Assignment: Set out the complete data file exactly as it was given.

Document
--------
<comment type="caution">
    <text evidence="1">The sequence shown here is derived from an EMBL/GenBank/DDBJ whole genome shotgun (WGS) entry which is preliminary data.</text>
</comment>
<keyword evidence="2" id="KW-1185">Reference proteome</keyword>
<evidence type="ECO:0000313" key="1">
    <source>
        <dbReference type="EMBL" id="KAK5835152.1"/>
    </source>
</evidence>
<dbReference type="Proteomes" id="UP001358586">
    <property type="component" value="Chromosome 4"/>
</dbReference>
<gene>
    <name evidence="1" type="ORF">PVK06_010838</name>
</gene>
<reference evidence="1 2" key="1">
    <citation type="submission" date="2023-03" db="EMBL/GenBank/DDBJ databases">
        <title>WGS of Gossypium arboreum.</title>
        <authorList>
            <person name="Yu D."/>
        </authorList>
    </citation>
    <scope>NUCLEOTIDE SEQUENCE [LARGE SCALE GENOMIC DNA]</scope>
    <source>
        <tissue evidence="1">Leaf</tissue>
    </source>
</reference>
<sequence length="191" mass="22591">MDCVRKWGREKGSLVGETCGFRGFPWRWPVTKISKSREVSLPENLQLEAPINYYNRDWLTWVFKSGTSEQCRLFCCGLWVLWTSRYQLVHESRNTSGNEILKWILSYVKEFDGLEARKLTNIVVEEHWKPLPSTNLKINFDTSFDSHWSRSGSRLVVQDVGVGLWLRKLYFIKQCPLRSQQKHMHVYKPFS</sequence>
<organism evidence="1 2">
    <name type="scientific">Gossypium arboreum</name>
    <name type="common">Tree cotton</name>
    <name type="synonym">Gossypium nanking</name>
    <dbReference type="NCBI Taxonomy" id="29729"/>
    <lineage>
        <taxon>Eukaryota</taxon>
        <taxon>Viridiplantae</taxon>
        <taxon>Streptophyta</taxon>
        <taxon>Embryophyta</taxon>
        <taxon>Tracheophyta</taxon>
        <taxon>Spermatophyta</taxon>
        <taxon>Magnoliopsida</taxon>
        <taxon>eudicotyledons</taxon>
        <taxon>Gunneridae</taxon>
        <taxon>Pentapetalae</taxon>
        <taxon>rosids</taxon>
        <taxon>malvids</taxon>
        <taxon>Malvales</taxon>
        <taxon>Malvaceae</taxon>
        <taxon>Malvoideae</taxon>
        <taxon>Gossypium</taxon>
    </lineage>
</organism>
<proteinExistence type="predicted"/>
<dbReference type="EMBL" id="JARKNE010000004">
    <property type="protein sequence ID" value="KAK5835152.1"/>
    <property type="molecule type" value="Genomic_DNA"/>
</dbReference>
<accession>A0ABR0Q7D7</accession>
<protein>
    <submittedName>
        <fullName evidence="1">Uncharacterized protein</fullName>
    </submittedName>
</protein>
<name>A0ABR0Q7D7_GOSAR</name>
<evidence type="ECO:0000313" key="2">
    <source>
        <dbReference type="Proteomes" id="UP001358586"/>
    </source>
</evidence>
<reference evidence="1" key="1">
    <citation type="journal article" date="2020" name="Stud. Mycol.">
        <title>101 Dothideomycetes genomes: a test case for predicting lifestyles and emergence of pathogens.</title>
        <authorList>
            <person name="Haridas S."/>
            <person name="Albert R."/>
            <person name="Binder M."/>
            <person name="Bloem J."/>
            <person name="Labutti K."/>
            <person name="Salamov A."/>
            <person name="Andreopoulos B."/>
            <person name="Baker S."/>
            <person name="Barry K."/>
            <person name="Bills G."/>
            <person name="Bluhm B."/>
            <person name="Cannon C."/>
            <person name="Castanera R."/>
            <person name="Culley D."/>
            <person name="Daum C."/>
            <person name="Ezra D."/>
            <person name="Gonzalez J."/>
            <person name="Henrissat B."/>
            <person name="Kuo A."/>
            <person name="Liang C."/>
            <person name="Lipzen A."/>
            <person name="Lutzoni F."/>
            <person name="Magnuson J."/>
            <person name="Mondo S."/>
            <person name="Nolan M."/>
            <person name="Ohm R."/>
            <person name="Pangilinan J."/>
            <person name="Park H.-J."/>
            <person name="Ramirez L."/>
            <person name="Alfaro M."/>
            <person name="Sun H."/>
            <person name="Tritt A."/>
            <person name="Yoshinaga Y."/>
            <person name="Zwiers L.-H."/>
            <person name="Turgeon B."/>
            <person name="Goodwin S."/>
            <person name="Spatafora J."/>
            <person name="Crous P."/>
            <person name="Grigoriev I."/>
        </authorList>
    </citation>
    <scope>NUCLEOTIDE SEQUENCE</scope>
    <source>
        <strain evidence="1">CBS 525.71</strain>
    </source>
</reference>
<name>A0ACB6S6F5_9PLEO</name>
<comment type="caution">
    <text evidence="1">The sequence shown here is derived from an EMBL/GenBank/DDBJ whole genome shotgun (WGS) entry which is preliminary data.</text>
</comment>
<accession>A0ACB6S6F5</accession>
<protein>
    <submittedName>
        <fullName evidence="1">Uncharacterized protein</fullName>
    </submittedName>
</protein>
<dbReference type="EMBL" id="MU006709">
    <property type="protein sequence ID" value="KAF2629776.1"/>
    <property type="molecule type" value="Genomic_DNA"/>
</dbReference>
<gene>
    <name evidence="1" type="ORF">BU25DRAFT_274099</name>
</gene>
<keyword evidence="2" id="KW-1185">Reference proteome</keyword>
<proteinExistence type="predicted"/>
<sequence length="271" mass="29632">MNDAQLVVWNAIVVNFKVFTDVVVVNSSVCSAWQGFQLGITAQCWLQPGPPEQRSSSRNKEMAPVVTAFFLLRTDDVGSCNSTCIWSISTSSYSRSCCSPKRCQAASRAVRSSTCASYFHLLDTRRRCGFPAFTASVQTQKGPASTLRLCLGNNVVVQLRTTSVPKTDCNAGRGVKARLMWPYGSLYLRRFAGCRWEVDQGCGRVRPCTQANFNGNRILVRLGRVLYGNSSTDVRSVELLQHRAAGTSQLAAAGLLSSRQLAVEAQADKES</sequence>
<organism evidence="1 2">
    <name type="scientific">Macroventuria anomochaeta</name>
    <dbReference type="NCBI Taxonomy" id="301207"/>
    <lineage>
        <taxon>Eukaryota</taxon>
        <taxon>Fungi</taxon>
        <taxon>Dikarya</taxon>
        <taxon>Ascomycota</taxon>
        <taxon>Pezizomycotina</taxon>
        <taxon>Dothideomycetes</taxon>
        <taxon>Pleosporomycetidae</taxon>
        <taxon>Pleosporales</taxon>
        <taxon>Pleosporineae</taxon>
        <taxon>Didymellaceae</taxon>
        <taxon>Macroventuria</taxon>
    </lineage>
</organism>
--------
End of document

<comment type="caution">
    <text evidence="1">The sequence shown here is derived from an EMBL/GenBank/DDBJ whole genome shotgun (WGS) entry which is preliminary data.</text>
</comment>
<keyword evidence="2" id="KW-1185">Reference proteome</keyword>
<evidence type="ECO:0000313" key="1">
    <source>
        <dbReference type="EMBL" id="KAK5835152.1"/>
    </source>
</evidence>
<dbReference type="Proteomes" id="UP001358586">
    <property type="component" value="Chromosome 4"/>
</dbReference>
<gene>
    <name evidence="1" type="ORF">PVK06_010838</name>
</gene>
<reference evidence="1 2" key="1">
    <citation type="submission" date="2023-03" db="EMBL/GenBank/DDBJ databases">
        <title>WGS of Gossypium arboreum.</title>
        <authorList>
            <person name="Yu D."/>
        </authorList>
    </citation>
    <scope>NUCLEOTIDE SEQUENCE [LARGE SCALE GENOMIC DNA]</scope>
    <source>
        <tissue evidence="1">Leaf</tissue>
    </source>
</reference>
<sequence length="191" mass="22591">MDCVRKWGREKGSLVGETCGFRGFPWRWPVTKISKSREVSLPENLQLEAPINYYNRDWLTWVFKSGTSEQCRLFCCGLWVLWTSRYQLVHESRNTSGNEILKWILSYVKEFDGLEARKLTNIVVEEHWKPLPSTNLKINFDTSFDSHWSRSGSRLVVQDVGVGLWLRKLYFIKQCPLRSQQKHMHVYKPFS</sequence>
<organism evidence="1 2">
    <name type="scientific">Gossypium arboreum</name>
    <name type="common">Tree cotton</name>
    <name type="synonym">Gossypium nanking</name>
    <dbReference type="NCBI Taxonomy" id="29729"/>
    <lineage>
        <taxon>Eukaryota</taxon>
        <taxon>Viridiplantae</taxon>
        <taxon>Streptophyta</taxon>
        <taxon>Embryophyta</taxon>
        <taxon>Tracheophyta</taxon>
        <taxon>Spermatophyta</taxon>
        <taxon>Magnoliopsida</taxon>
        <taxon>eudicotyledons</taxon>
        <taxon>Gunneridae</taxon>
        <taxon>Pentapetalae</taxon>
        <taxon>rosids</taxon>
        <taxon>malvids</taxon>
        <taxon>Malvales</taxon>
        <taxon>Malvaceae</taxon>
        <taxon>Malvoideae</taxon>
        <taxon>Gossypium</taxon>
    </lineage>
</organism>
<proteinExistence type="predicted"/>
<dbReference type="EMBL" id="JARKNE010000004">
    <property type="protein sequence ID" value="KAK5835152.1"/>
    <property type="molecule type" value="Genomic_DNA"/>
</dbReference>
<accession>A0ABR0Q7D7</accession>
<protein>
    <submittedName>
        <fullName evidence="1">Uncharacterized protein</fullName>
    </submittedName>
</protein>
<name>A0ABR0Q7D7_GOSAR</name>
<evidence type="ECO:0000313" key="2">
    <source>
        <dbReference type="Proteomes" id="UP001358586"/>
    </source>
</evidence>
<reference evidence="1" key="1">
    <citation type="journal article" date="2020" name="Stud. Mycol.">
        <title>101 Dothideomycetes genomes: a test case for predicting lifestyles and emergence of pathogens.</title>
        <authorList>
            <person name="Haridas S."/>
            <person name="Albert R."/>
            <person name="Binder M."/>
            <person name="Bloem J."/>
            <person name="Labutti K."/>
            <person name="Salamov A."/>
            <person name="Andreopoulos B."/>
            <person name="Baker S."/>
            <person name="Barry K."/>
            <person name="Bills G."/>
            <person name="Bluhm B."/>
            <person name="Cannon C."/>
            <person name="Castanera R."/>
            <person name="Culley D."/>
            <person name="Daum C."/>
            <person name="Ezra D."/>
            <person name="Gonzalez J."/>
            <person name="Henrissat B."/>
            <person name="Kuo A."/>
            <person name="Liang C."/>
            <person name="Lipzen A."/>
            <person name="Lutzoni F."/>
            <person name="Magnuson J."/>
            <person name="Mondo S."/>
            <person name="Nolan M."/>
            <person name="Ohm R."/>
            <person name="Pangilinan J."/>
            <person name="Park H.-J."/>
            <person name="Ramirez L."/>
            <person name="Alfaro M."/>
            <person name="Sun H."/>
            <person name="Tritt A."/>
            <person name="Yoshinaga Y."/>
            <person name="Zwiers L.-H."/>
            <person name="Turgeon B."/>
            <person name="Goodwin S."/>
            <person name="Spatafora J."/>
            <person name="Crous P."/>
            <person name="Grigoriev I."/>
        </authorList>
    </citation>
    <scope>NUCLEOTIDE SEQUENCE</scope>
    <source>
        <strain evidence="1">CBS 525.71</strain>
    </source>
</reference>
<name>A0ACB6S6F5_9PLEO</name>
<comment type="caution">
    <text evidence="1">The sequence shown here is derived from an EMBL/GenBank/DDBJ whole genome shotgun (WGS) entry which is preliminary data.</text>
</comment>
<accession>A0ACB6S6F5</accession>
<protein>
    <submittedName>
        <fullName evidence="1">Uncharacterized protein</fullName>
    </submittedName>
</protein>
<dbReference type="EMBL" id="MU006709">
    <property type="protein sequence ID" value="KAF2629776.1"/>
    <property type="molecule type" value="Genomic_DNA"/>
</dbReference>
<gene>
    <name evidence="1" type="ORF">BU25DRAFT_274099</name>
</gene>
<keyword evidence="2" id="KW-1185">Reference proteome</keyword>
<proteinExistence type="predicted"/>
<sequence length="271" mass="29632">MNDAQLVVWNAIVVNFKVFTDVVVVNSSVCSAWQGFQLGITAQCWLQPGPPEQRSSSRNKEMAPVVTAFFLLRTDDVGSCNSTCIWSISTSSYSRSCCSPKRCQAASRAVRSSTCASYFHLLDTRRRCGFPAFTASVQTQKGPASTLRLCLGNNVVVQLRTTSVPKTDCNAGRGVKARLMWPYGSLYLRRFAGCRWEVDQGCGRVRPCTQANFNGNRILVRLGRVLYGNSSTDVRSVELLQHRAAGTSQLAAAGLLSSRQLAVEAQADKES</sequence>
<organism evidence="1 2">
    <name type="scientific">Macroventuria anomochaeta</name>
    <dbReference type="NCBI Taxonomy" id="301207"/>
    <lineage>
        <taxon>Eukaryota</taxon>
        <taxon>Fungi</taxon>
        <taxon>Dikarya</taxon>
        <taxon>Ascomycota</taxon>
        <taxon>Pezizomycotina</taxon>
        <taxon>Dothideomycetes</taxon>
        <taxon>Pleosporomycetidae</taxon>
        <taxon>Pleosporales</taxon>
        <taxon>Pleosporineae</taxon>
        <taxon>Didymellaceae</taxon>
        <taxon>Macroventuria</taxon>
    </lineage>
</organism>